You can start off with Warriors & Weapons, where you’ll learn how to create your own hero and band of adventurers.  Begin with one of the fantasy races: robust dwarf, graceful elf, industrious gnome, charismatic half-elf, menacing half-orc, nimble halfling, powerful dragonborn, furtive beaked kenku, agile feline tabaxi, proud tiefling, reptilian tortle–or human.  Then learn about the classes: barbarian, fighter, monk, paladin, ranger, or rogue.  Finally, you’ll assemble your outfit, armor, weaponry, and pack of gear that will help you as you head out into the unknown.  Along the way, the authors (Jim Zub, with Stacy King and Andrew Wheeler) describe what you’re doing, how to do it, and why it fits into the story, all spelled out so nearly any level of reader can understand.  And you’ll meet classic D&D characters for each of the races and learn what makes them tick.

Fans of the D&D Endless Quest books introduced last year (and reviewed here at borg) will find these new books a few steps more advanced.  With each volume of the Dungeons & Dragons Young Adventurer’s Guide you’ll be asked to consider for your story key worldbuilding elements:  Who? What? Where? How? When? and Why?  The adventure continues in the second volume, Monsters & CreaturesWhat dangers will your party of heroes face?  One-eyed beholder, vampire, owlbear, or sprite?  Frost giant, banshee, or dragon?  If you’re introducing someone to gaming with these books, think of this volume as a miniature edition of the Monster Manual or Volo’s Guide to Monsters.

Below, take a look at previews of each of the first two volumes in the Adventurer’s Guide series, and a first look at the next volume, Dungeons & Tombs, courtesy of Ten Speed Press:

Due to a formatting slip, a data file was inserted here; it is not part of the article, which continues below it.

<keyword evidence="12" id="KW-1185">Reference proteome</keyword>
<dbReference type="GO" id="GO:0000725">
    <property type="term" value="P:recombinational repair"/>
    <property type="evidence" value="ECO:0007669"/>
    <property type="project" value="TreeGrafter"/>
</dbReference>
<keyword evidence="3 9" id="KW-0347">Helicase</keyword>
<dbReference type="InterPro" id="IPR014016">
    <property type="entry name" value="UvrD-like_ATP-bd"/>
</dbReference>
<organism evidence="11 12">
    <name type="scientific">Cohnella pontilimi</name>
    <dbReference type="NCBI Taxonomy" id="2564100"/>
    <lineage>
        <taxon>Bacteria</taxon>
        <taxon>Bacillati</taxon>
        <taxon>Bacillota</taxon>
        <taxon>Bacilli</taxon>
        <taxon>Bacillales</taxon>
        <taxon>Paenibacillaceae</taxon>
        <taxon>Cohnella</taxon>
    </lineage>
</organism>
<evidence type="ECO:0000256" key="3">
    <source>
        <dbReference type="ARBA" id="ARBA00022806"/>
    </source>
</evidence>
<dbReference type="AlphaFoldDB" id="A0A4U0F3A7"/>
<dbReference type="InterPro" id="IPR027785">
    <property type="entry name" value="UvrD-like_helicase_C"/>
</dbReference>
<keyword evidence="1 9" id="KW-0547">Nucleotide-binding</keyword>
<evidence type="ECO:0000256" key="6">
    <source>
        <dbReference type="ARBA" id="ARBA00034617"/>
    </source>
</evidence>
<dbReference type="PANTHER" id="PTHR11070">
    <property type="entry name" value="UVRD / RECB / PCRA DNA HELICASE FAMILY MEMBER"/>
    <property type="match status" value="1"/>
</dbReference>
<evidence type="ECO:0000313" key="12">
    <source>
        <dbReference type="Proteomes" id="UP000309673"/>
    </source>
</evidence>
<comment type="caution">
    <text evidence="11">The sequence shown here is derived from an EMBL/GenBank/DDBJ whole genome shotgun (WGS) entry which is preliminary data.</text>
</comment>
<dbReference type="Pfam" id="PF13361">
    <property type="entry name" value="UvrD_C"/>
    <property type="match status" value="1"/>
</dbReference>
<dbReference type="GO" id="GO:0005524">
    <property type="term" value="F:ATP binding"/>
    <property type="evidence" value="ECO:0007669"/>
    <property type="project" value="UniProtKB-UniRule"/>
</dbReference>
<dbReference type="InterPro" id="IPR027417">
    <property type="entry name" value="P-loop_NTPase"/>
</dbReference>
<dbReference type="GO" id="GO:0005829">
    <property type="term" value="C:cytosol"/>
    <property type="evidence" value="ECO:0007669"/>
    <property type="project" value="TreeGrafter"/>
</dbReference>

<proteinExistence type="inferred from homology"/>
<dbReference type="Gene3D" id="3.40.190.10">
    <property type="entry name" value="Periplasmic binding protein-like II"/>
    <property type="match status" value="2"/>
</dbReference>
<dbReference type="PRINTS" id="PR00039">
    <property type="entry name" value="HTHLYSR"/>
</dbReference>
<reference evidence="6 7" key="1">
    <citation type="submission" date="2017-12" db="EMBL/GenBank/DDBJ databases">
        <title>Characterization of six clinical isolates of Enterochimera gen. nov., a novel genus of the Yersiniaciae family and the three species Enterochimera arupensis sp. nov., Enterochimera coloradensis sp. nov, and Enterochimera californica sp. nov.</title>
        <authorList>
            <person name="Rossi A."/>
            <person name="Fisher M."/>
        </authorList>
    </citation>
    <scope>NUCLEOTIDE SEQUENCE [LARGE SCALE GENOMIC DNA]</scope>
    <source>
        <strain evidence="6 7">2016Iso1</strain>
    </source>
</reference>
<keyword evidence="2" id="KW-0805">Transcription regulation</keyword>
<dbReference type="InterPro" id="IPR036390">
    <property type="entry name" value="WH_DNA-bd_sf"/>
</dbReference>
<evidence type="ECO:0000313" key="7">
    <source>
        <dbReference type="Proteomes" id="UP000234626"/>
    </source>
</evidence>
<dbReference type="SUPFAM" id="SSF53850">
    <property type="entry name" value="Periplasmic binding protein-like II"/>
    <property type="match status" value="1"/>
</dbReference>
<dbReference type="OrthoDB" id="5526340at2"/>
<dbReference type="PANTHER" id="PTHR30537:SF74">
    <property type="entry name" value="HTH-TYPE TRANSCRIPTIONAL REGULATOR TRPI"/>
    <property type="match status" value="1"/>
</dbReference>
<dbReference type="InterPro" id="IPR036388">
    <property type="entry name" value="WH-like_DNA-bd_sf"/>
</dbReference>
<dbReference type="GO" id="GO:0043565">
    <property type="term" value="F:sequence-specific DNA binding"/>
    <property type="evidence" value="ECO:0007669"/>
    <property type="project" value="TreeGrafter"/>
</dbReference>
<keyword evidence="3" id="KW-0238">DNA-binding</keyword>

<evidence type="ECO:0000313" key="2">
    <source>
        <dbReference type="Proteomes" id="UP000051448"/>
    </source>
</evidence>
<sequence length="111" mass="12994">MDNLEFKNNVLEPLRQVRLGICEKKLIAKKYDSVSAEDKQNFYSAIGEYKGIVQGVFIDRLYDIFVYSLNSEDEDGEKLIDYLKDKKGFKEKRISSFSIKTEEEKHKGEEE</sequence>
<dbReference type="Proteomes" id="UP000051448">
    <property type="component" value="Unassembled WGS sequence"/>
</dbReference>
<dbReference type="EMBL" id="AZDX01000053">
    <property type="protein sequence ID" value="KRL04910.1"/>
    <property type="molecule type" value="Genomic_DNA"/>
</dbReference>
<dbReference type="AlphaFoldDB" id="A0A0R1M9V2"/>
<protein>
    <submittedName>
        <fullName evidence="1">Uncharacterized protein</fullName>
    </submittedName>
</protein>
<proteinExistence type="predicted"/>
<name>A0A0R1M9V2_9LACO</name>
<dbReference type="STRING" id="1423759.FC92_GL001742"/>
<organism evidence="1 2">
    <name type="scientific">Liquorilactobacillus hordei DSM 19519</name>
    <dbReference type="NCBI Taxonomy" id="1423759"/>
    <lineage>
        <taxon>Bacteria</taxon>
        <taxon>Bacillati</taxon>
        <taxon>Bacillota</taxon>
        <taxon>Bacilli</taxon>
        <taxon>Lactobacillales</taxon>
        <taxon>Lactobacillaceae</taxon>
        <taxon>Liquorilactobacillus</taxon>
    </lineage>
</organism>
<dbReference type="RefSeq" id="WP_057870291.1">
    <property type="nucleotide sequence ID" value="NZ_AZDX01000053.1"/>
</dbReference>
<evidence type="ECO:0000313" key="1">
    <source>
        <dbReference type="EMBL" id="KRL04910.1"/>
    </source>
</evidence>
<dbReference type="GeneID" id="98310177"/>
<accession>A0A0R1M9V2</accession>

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Munchkin_001_coverA    Munchkin_001_coverE

Kick open the door.  Kill the monster.  Steal the treasure.  Any questions?

Munchkin is the popular role-playing card game created by Steve Jackson with its trademark cartoon fantasy heroes and monsters illustrated by John Kovalic.  A humorous parody on the role-playing genre, the card game has taken off with fantasy and non-fantasy fans alike, now available in expansion sets including Munchkin Conan, Munchkin Zombies, Munchkin Steampunk, Munchkin Adventure Time, and even Munchkin Cthulhu, among many other editions.

Tomorrow BOOM! Studios’ BOOM! Box division is releasing the first issue of a new comic book series featuring the characters, world, artwork and humor of the game.  And game players will want to add the series to their local comic book shop pull lists as each monthly issue will ship with an exclusive game card.  We have a preview of Issue #1, variant covers, and a peek at the first three game cards for you, courtesy of BOOM! Studios, after the break.

Munchkin_001_coverB    Munchkin_001_coverD

Written as an anthology, Issue #1 includes three stories.

Tom Siddell (Gunnerkrigg Court) is the writer of the first two stories with that familiar Munchkin art style drawn by Mike Holmes (Bravest Warriors, Adventure Time), with Fred Stresing colors, and Jim Campbell medieval lettering.  Story one asks the question:  What is a Munchkin?  Introducing readers to the nature of the characters in the role-playing game, and such vital concepts as the art and skill of betrayal and backstabbery.  If you haven’t played the card game you’ll discover quickly whether it is for you (it probably is).